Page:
Business Acquisitions—Don’t Overlook Those Hidden Costs

September 8th, 2010 by hackel Leave a reply »

The securities analyst must be aware of and take into consideration those “added” costs and expenses which can add significantly to the cost of a transaction. It is long been shown that  most mergers, while strongly defended by management, fail, in good part because they fall short in delivering the intended result—higher cash flows and lower cost of capital.

 Aug. 3, 2010,  Journal Sentinel: Republic Airways Holdings Inc. reported an 81.6% drop in its second-quarter net income Tuesday, partly as a result of expenses tied to merging Midwest Airlines into Republic’s Frontier Airlines operation.

The financial press typically alludes to the cost of a business acquisition as the outstanding market value of a firm’s outstanding equity securities. However, the real cost to an acquirer is often substantially higher, and often makes for the difference between whether an acquisition is value-adding or value-destroying.  When there is a large premium over the fair value of assets, the resulting goodwill is not deductable for tax purposes according to the IRS. Costs associated with a merger, such as legal and accounting, and fairness opinions become part of the purchase price and are not a tax-deductable item.  However, analysis that took place prior to a target being isolated is deductible for tax purposes. Tax-losses of the target may be used; however, even that is compromised and takes place over an extended period.

Goodwill and other permanent tax timing differences, such as acquired in process research must be examined, for their affect on tax rate. For example , during 2007, Schering-Plough reported to shareholders its effective tax benefit  based on  the statutory rate of $425MM, but due to large in process research acquired in its combination with Merck, it showed a effective tax payment of  $258 MM.

The demands on management and line employees can be difficult to estimate, especially if the deal was initiated by a very high-level executive. It is difficult enough to have large business combinations or acquisitions be successfully integrated without the myriads of problems that occur with every transaction weighing on the time that could be more effectively spent elsewhere, including important current clients.  For example, it was estimated  (Business Week, June 17, 2002) Hewlett-Packard spent over 1 million man-hours on the Compaq deal even prior to the actual merger even taking place, allowing a competitor, Dell, to increase its foothold in the PC business and enter the printer business. The cost to HPQ was therefore difficult to access.

November 10, 2009, LA Business: Live Nation Inc. and Ticketmaster Entertainment Inc. have reported third-quarter earnings that were impacted by costs related to the proposed merger of the two companies.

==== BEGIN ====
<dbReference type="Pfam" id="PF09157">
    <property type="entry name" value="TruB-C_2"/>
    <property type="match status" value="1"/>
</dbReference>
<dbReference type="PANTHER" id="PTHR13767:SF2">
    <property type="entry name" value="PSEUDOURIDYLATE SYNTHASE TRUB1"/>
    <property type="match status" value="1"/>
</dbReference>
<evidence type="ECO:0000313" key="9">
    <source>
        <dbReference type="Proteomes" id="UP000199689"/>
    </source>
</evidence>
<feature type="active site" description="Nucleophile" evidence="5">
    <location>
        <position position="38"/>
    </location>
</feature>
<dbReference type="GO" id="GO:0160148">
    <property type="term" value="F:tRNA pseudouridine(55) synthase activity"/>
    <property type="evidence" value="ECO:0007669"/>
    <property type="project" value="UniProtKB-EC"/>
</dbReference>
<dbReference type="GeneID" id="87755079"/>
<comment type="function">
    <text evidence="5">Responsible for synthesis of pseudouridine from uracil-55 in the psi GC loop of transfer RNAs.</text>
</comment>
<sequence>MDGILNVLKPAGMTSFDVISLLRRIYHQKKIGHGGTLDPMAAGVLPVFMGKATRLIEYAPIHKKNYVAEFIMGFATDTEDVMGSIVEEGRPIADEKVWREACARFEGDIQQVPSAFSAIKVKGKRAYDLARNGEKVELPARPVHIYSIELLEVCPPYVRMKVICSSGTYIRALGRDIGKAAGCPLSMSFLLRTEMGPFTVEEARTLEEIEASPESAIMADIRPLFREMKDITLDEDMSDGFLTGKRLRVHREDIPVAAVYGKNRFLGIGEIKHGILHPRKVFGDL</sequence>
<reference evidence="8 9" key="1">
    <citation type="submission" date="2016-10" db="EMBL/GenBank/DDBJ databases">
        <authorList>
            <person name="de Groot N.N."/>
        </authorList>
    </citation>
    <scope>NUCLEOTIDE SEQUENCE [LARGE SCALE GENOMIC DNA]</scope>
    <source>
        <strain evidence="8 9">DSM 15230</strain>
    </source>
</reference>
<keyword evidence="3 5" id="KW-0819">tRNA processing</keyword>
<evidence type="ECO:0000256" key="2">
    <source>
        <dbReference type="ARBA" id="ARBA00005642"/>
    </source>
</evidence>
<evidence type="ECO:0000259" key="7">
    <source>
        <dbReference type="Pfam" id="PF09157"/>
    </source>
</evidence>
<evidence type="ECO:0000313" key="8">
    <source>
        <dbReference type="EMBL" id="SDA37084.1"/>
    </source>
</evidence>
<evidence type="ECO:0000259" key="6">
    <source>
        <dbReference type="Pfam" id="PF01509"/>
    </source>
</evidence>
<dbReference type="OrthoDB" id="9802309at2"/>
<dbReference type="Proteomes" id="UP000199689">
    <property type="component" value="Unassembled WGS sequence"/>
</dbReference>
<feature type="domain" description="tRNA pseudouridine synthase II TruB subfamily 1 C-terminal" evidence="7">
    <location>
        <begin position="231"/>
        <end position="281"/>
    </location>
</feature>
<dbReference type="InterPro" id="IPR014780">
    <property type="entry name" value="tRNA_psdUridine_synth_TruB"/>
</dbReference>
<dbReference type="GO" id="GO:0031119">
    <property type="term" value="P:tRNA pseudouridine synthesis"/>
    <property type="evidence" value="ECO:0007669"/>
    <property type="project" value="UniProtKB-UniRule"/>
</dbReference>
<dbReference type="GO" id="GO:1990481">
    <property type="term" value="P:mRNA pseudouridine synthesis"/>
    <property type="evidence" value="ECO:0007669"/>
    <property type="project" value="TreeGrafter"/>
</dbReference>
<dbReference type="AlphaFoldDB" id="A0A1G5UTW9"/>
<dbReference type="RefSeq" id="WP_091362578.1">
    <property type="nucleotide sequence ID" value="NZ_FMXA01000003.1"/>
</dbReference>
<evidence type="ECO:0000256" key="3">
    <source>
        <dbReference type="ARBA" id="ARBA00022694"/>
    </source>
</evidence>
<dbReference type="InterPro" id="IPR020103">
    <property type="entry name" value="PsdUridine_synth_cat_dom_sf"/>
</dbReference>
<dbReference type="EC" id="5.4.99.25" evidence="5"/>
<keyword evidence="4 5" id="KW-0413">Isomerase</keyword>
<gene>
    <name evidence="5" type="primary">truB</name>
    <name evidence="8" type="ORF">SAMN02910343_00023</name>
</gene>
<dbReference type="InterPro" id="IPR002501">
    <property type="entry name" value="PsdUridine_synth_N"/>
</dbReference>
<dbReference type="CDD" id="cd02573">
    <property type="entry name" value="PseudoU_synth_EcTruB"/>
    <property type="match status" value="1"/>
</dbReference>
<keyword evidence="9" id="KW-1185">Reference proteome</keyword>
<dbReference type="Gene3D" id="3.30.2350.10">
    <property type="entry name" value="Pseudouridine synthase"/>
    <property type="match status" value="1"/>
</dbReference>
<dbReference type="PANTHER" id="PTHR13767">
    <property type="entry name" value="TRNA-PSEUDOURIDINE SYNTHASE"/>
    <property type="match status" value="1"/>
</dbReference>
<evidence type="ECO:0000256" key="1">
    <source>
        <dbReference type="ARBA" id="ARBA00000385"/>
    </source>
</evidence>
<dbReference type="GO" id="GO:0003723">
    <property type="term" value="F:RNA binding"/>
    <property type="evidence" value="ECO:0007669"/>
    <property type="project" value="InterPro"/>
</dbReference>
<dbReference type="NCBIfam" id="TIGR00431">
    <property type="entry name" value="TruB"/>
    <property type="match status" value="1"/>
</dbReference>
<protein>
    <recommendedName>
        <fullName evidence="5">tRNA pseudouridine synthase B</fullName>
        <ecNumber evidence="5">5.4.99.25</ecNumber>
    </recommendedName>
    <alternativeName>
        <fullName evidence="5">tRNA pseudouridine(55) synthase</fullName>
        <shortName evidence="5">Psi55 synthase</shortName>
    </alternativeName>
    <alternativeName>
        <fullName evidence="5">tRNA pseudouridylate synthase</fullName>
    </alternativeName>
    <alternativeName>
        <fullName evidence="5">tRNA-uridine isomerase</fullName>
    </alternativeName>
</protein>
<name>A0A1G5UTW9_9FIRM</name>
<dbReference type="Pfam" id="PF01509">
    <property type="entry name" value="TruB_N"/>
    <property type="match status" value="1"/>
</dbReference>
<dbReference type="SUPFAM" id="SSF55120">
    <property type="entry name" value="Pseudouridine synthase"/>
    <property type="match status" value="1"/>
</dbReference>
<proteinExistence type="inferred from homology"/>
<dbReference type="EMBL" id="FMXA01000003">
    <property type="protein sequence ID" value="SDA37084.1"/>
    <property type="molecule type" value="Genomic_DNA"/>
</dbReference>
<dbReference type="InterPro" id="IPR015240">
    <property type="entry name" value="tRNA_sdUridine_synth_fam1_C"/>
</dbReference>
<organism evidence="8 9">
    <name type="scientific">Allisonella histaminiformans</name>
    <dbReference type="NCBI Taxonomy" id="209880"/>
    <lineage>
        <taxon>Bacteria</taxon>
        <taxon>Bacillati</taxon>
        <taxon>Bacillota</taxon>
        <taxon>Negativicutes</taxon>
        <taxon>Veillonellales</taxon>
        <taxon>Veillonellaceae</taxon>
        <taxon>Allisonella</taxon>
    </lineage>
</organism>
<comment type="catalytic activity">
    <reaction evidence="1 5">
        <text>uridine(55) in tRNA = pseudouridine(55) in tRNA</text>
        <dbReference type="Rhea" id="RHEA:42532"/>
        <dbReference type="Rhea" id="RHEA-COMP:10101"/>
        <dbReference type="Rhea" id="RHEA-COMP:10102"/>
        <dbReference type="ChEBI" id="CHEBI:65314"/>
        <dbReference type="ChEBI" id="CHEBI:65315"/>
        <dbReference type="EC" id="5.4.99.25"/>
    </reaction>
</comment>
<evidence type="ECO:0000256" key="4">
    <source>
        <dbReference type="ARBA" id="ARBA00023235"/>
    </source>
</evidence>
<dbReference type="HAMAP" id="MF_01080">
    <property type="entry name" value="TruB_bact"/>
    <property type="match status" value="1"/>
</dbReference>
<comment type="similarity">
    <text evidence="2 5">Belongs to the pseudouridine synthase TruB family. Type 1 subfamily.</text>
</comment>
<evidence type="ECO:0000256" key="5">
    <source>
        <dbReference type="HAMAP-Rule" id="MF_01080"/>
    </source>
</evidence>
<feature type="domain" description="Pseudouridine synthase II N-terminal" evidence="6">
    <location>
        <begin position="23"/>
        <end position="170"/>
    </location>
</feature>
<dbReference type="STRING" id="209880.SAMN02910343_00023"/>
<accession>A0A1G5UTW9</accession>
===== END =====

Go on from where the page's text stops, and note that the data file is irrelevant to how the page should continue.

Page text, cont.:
Perhaps the most important hidden cost is that many critical employees leave the firm—especially true for service and technology companies. Safeguards and incentives are important in retention but costly and must be considered as part of the purchase price. Also to be considered is potential customer loss and other business interruption or slowdowns related to manufacturing and supply chain integration. Loss of, or delivery slowdown, could also be costly, especially if a buyout entails that of a competitor of a supplier. If a deal is not successful and that supplier is again needed, failure to deliver the needed parts or other goods may result in lower margins or even inability to deliver orders.

Added to the purchase price must be the value of the vested and unvested options which, as a result of the offered share price or new employment terms, become of value to the holder. While there is an allowable tax deduction, the cost can still be significant.

If debt is assumed as part of the deal, the new capital structure may increase the firm’s’cost of capital, and as such, reduce its financial flexibility. Any change in credit rating could also impact the costs related to hedging activities. Any impact to debt covenants resulting from the new financial structure must be explored to determine remaining flexibility.

Other areas that would need to be explored include, but are certainly not limited to:

  • All dilutive securities must also be considered including the vesting of incentive awards.
  • Any hedges and swaps put in place in anticipation of the deal must be examined.
  • Cost of product line exits, lease terminations, etc.
  • Pension, post-retirement and health care costs often add greatly to potential costs. The terms of when employees become fully vested can differ from that of the acquirer. Multi-employer plans can be especially tricky.

In summary, the added costs must be taken into consideration when evaluating the prospects of any deal, and according to CT Capital research, often add anywhere between 1% to 10% (and more) to the initial cost. Thus, while executives stress the cost savings any deal is expected to create, it is imperative they also speak to the hidden expenses.

See additional original analysis at

Disclosure: No positions

Related articles:

Kenneth S. Hackel, CFA
CT Capital LLC

Contact CT Capital

Subscribe to by Email

If you are interested in learning more about cash flow, financial structure and valuation, order “Security Valuation and Risk Analysis” out this fall from McGraw-Hill.


Comments are closed.